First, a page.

Studio: international art — 23.1901

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Studio- Talk

(From our own Correspondents.)

its symbolism, which runs as follows:—A knight STUDIO-TALK,
yearns to taste the cup ofloveand ambition that he
sees held forth to him from his palace of daydreams.
But, burdened by the weight of the seven cardinal y ONUON.—Mr. F. Carruthers Gould is
sins, and confronted by the world's evil (represented well-known as the author of quite a new

by the dragon), he yearns in vain. Even his own style of graphic humour and good

conscience—the angel with the sword—parts him \ J humour. It is a style that everybody
from the object of his aim. Such is the artist's likes, because genial laughter and good taste, ex-
meaning ; but why should not the work appeal to us pressed with unfailing originality, are never absent
simply as a fairy-tale in excellent draughtsmanship ? from its keen and frank criticism of the day's politics.

And here this article may be terminated, but This style, new in its quality of mirthful thought,
not without expressing the hope that Mr. Patten is new also in the technical means by which it
Wilson, while following the real bent of his strong renders itself so attractive and so widely popular,
talents in black-and-white drawing, will also find It has never owed anything at all to a system of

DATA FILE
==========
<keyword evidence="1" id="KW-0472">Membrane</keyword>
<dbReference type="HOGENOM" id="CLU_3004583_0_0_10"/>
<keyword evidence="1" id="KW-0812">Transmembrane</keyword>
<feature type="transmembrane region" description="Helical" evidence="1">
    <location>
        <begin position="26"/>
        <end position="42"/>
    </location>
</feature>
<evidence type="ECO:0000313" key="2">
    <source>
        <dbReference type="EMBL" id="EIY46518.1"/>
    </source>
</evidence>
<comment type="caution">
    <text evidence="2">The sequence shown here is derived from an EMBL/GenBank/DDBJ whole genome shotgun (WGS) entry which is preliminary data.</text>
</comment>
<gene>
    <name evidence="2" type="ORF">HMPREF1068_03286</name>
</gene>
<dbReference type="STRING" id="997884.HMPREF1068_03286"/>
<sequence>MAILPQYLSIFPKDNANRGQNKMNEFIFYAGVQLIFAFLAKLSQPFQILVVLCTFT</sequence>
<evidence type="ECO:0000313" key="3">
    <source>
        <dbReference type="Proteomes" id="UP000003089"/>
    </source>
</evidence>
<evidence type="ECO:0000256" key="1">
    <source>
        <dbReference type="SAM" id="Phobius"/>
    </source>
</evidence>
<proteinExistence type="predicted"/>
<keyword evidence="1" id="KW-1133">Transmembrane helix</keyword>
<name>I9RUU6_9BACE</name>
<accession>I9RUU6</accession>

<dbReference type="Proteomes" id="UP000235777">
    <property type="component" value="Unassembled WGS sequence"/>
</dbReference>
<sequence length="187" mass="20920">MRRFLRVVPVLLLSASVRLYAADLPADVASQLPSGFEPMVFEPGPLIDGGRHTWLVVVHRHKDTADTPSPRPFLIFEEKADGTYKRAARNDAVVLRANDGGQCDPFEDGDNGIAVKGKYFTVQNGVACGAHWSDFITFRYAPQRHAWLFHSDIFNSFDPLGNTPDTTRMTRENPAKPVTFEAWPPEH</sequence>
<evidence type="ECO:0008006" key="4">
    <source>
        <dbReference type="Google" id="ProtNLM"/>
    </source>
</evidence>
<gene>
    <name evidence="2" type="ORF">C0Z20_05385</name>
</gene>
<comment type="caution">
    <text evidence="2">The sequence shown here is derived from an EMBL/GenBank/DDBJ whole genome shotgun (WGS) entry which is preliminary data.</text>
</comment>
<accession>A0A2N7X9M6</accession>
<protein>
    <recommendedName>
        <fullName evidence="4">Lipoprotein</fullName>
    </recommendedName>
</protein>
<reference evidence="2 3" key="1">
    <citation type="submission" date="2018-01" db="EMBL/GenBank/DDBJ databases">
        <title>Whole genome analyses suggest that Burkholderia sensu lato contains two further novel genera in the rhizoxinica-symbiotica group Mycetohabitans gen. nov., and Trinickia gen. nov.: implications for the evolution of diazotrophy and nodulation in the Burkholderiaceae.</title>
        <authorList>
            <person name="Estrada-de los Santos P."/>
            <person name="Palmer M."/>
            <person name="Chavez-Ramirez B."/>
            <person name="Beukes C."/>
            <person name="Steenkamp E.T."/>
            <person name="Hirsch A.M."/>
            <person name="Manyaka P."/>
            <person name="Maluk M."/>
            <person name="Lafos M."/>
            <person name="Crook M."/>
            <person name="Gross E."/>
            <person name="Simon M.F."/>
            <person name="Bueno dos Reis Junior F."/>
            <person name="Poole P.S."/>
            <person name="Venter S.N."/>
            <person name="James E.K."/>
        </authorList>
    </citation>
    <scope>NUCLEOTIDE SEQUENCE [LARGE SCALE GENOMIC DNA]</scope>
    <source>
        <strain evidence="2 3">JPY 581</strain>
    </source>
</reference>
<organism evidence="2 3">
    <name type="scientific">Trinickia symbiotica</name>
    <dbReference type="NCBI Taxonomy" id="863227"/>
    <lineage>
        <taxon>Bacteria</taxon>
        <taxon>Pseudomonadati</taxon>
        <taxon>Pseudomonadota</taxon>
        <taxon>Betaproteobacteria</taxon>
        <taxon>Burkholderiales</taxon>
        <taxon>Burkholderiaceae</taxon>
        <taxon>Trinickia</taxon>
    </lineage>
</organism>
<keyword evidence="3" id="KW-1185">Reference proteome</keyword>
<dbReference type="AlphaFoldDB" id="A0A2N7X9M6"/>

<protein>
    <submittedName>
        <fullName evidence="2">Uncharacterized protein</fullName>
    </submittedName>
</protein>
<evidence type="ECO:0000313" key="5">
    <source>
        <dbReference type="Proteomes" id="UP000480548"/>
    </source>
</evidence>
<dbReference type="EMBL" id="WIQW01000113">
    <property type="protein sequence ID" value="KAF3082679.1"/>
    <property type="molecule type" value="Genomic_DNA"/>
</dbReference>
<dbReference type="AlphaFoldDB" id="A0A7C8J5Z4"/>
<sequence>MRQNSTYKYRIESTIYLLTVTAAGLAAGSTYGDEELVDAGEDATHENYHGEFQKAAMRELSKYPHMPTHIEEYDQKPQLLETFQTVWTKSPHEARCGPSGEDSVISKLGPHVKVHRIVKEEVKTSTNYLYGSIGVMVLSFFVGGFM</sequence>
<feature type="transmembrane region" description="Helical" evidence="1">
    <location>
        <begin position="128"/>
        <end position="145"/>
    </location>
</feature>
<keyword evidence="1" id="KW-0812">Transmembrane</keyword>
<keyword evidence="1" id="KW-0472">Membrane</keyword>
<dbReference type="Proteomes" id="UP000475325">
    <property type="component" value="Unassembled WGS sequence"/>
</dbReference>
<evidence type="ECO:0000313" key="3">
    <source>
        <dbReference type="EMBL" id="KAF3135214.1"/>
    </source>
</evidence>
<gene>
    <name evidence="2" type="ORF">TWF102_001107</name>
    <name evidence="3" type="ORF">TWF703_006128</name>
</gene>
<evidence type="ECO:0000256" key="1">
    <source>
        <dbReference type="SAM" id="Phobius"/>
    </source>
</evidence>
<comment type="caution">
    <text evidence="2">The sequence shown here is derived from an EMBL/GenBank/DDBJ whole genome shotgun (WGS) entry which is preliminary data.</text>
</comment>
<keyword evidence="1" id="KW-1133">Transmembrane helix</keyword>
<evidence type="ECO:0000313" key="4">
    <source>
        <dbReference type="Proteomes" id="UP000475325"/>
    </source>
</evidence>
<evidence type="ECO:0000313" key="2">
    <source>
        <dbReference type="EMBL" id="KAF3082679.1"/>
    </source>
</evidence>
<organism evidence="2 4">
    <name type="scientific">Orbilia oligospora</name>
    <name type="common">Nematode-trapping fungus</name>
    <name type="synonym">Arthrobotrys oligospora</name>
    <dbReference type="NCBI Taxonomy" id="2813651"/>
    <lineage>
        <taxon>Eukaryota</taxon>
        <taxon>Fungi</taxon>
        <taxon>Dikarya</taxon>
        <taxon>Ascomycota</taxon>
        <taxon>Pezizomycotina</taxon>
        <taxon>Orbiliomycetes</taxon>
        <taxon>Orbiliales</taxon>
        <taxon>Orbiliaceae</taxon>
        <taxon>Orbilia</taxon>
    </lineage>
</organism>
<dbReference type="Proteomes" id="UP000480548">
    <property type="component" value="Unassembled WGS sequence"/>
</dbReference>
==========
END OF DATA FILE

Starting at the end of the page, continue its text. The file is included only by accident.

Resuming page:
time to be true to his first love—decorative academic teaching. A natural gift, it has been
design. W. S. S. slowly developed and enriched by Mr. Gould's

self-reliance both in
work and in observation.
Being as distinctive in
its own inventive way
as the humour of Mark
Twain, it is, beyond
doubt, the most notable
style at present in
English caricature.

A little while ago, in
his spare hours, Mr.
Gould found a new
field for his art to play
in; he not only designed
for his study a frieze of
political sketches, but
he carried it out with
success from a decora-
tive point of view. This
month, thanks to Mr.
Gould's courtesy, we are
able to reproduce six
illustrations of this
amusing novelty in wall
decoration. The frieze
itself is 3 ft. 9 in. wide.
This part of the wall
was first covered with
a stout drawing paper
having a coarse texture;
then a flat tint of effec-
tive red was applied,
the tone chosen being a
blending of Pompeian
red with Indian; and
upon this background,

11 . ^" BY PATTEN WILSON £ .

A FANTASY (By permission of Mr John Lane) after being CUt OUt

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